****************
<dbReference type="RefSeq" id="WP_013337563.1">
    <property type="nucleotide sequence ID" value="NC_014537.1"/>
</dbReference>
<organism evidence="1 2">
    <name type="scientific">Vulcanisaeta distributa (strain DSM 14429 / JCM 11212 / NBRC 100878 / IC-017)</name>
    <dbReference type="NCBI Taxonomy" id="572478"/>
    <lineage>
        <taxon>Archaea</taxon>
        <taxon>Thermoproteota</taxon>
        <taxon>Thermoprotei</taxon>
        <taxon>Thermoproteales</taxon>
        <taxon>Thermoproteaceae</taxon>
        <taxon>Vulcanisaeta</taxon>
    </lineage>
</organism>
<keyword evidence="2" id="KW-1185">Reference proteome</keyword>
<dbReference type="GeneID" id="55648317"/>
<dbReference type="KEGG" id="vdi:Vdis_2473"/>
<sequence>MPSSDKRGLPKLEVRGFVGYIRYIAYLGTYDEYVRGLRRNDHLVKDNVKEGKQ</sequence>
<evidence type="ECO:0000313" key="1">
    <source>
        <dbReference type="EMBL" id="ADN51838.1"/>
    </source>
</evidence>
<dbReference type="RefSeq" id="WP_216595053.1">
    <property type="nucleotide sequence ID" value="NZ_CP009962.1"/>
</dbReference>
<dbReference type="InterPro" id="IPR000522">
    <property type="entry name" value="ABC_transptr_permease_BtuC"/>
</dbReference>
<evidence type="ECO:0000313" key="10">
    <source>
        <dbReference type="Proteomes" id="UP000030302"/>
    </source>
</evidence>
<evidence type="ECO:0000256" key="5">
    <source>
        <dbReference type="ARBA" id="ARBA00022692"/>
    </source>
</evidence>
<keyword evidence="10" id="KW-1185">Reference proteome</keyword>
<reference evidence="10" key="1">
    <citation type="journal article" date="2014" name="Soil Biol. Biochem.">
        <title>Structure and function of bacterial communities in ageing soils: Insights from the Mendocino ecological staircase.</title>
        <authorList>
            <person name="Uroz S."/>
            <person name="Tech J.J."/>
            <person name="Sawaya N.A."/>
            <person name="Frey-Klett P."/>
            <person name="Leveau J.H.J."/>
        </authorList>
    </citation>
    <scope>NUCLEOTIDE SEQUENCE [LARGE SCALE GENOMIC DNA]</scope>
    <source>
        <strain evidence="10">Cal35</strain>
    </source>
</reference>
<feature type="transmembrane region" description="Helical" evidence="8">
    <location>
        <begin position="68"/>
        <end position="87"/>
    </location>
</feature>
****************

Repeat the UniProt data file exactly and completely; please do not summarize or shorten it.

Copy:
<dbReference type="RefSeq" id="WP_013337563.1">
    <property type="nucleotide sequence ID" value="NC_014537.1"/>
</dbReference>
<organism evidence="1 2">
    <name type="scientific">Vulcanisaeta distributa (strain DSM 14429 / JCM 11212 / NBRC 100878 / IC-017)</name>
    <dbReference type="NCBI Taxonomy" id="572478"/>
    <lineage>
        <taxon>Archaea</taxon>
        <taxon>Thermoproteota</taxon>
        <taxon>Thermoprotei</taxon>
        <taxon>Thermoproteales</taxon>
        <taxon>Thermoproteaceae</taxon>
        <taxon>Vulcanisaeta</taxon>
    </lineage>
</organism>
<keyword evidence="2" id="KW-1185">Reference proteome</keyword>
<dbReference type="GeneID" id="55648317"/>
<dbReference type="KEGG" id="vdi:Vdis_2473"/>
<sequence>MPSSDKRGLPKLEVRGFVGYIRYIAYLGTYDEYVRGLRRNDHLVKDNVKEGKQ</sequence>
<evidence type="ECO:0000313" key="1">
    <source>
        <dbReference type="EMBL" id="ADN51838.1"/>
    </source>
</evidence>
<dbReference type="RefSeq" id="WP_216595053.1">
    <property type="nucleotide sequence ID" value="NZ_CP009962.1"/>
</dbReference>
<dbReference type="InterPro" id="IPR000522">
    <property type="entry name" value="ABC_transptr_permease_BtuC"/>
</dbReference>
<evidence type="ECO:0000313" key="10">
    <source>
        <dbReference type="Proteomes" id="UP000030302"/>
    </source>
</evidence>
<evidence type="ECO:0000256" key="5">
    <source>
        <dbReference type="ARBA" id="ARBA00022692"/>
    </source>
</evidence>
<keyword evidence="10" id="KW-1185">Reference proteome</keyword>
<reference evidence="10" key="1">
    <citation type="journal article" date="2014" name="Soil Biol. Biochem.">
        <title>Structure and function of bacterial communities in ageing soils: Insights from the Mendocino ecological staircase.</title>
        <authorList>
            <person name="Uroz S."/>
            <person name="Tech J.J."/>
            <person name="Sawaya N.A."/>
            <person name="Frey-Klett P."/>
            <person name="Leveau J.H.J."/>
        </authorList>
    </citation>
    <scope>NUCLEOTIDE SEQUENCE [LARGE SCALE GENOMIC DNA]</scope>
    <source>
        <strain evidence="10">Cal35</strain>
    </source>
</reference>
<feature type="transmembrane region" description="Helical" evidence="8">
    <location>
        <begin position="68"/>
        <end position="87"/>
    </location>
</feature>